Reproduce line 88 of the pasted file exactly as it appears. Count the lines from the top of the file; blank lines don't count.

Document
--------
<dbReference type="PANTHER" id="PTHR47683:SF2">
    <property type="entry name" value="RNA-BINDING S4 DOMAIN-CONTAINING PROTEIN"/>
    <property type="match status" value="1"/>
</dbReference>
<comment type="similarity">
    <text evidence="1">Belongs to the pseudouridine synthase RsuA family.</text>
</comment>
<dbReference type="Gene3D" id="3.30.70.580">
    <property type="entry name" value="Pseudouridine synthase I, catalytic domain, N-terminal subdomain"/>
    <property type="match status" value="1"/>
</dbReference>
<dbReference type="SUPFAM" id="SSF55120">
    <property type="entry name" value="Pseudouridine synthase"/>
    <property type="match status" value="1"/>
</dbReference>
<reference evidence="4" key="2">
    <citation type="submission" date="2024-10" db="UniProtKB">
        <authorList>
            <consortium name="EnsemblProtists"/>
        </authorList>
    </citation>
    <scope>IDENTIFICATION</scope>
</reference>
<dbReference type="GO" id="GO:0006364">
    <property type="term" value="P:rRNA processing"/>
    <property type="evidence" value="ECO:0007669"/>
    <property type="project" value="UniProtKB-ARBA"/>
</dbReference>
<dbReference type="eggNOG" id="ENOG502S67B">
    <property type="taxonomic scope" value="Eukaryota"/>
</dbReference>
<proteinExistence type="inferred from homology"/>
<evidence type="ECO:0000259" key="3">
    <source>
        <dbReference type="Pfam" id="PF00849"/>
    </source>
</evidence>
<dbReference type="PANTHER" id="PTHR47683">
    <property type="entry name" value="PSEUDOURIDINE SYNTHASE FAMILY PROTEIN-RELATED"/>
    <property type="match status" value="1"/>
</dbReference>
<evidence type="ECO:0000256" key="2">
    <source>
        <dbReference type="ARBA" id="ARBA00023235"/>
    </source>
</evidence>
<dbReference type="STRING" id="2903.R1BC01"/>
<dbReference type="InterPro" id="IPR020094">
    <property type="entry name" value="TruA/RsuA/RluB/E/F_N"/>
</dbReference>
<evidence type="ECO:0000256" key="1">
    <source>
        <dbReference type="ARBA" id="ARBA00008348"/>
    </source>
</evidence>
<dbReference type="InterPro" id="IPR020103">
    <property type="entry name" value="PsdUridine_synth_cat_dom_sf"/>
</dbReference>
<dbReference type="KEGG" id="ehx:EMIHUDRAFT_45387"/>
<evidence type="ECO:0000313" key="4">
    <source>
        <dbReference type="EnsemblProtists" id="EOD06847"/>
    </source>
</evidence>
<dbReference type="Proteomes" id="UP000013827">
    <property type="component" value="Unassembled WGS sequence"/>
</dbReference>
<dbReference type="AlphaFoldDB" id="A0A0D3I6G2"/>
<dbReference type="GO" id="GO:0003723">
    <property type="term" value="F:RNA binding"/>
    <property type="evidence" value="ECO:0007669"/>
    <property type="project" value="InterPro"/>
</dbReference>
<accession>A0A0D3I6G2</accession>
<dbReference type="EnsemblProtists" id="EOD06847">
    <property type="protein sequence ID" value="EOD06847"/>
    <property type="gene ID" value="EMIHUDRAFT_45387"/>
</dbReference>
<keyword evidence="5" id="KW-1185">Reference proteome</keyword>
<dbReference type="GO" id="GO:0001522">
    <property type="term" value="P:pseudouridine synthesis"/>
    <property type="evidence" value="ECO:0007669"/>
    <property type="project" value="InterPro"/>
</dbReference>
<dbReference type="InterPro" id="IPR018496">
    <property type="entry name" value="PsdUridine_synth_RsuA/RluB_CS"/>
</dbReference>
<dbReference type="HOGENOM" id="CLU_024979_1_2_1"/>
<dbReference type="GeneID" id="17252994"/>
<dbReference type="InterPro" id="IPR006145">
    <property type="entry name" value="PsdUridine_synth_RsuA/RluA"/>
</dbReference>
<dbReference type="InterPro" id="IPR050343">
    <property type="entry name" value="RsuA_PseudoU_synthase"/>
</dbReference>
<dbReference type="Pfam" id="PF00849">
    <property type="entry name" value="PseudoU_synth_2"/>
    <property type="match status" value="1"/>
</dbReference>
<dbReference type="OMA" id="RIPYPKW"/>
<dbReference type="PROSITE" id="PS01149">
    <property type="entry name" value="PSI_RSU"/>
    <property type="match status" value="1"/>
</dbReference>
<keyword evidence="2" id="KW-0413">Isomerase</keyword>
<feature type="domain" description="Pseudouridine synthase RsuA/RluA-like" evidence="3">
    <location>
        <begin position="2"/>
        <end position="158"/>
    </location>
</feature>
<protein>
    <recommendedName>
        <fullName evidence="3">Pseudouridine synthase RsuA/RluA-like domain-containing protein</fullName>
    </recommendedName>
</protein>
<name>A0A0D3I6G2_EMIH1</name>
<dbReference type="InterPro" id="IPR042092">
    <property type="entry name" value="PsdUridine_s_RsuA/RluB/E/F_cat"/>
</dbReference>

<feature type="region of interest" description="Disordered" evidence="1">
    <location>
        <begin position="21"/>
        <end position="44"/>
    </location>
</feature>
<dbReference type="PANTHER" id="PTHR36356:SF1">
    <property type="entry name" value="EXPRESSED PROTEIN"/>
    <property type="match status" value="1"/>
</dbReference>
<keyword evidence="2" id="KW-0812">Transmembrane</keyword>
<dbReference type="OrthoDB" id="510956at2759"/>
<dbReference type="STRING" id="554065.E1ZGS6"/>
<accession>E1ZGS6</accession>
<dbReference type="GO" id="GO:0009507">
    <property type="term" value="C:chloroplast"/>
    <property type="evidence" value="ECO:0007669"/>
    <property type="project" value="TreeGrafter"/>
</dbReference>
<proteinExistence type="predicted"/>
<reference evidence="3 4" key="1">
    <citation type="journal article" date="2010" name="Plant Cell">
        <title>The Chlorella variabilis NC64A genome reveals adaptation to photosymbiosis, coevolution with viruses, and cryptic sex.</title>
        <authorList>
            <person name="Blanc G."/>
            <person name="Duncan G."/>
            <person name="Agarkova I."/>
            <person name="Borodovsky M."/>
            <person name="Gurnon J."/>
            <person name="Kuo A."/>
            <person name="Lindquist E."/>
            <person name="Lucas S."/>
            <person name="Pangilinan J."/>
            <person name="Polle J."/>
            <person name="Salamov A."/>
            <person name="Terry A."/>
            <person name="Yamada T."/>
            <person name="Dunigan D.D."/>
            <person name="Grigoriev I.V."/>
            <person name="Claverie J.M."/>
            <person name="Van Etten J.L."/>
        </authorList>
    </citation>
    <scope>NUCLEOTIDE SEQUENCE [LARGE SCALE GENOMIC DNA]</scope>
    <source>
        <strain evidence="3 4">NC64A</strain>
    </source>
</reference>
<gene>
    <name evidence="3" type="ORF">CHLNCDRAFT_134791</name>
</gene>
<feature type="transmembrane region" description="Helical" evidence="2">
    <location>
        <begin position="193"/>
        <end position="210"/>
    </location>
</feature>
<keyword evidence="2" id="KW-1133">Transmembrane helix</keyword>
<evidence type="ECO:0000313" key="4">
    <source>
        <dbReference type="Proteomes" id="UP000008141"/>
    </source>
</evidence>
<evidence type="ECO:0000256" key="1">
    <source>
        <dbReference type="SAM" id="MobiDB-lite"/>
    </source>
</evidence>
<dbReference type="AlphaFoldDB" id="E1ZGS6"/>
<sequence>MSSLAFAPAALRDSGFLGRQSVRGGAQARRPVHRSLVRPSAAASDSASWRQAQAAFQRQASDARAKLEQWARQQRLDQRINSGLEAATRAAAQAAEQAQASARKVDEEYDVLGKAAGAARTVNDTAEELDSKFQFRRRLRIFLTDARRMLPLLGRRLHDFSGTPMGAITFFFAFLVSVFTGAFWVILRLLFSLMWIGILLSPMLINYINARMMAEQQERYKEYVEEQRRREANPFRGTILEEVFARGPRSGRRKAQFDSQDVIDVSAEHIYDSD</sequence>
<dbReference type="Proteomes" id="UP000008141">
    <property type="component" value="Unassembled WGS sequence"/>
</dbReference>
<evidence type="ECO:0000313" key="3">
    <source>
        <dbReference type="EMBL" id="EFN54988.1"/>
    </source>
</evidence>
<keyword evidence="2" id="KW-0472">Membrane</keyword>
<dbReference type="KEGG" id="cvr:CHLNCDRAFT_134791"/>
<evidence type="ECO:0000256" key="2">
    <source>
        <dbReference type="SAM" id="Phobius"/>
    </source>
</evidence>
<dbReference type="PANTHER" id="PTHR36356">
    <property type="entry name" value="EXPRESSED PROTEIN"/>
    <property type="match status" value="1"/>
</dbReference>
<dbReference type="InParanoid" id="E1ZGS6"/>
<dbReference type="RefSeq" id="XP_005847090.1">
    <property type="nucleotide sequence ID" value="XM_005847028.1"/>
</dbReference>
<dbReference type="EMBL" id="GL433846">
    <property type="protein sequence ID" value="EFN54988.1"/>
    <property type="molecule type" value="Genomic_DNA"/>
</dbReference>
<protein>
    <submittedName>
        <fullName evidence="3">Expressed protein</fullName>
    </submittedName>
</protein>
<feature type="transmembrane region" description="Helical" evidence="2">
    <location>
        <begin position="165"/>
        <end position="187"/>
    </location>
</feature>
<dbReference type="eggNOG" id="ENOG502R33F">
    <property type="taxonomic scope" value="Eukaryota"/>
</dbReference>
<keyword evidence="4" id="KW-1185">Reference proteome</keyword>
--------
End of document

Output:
<dbReference type="HOGENOM" id="CLU_024979_1_2_1"/>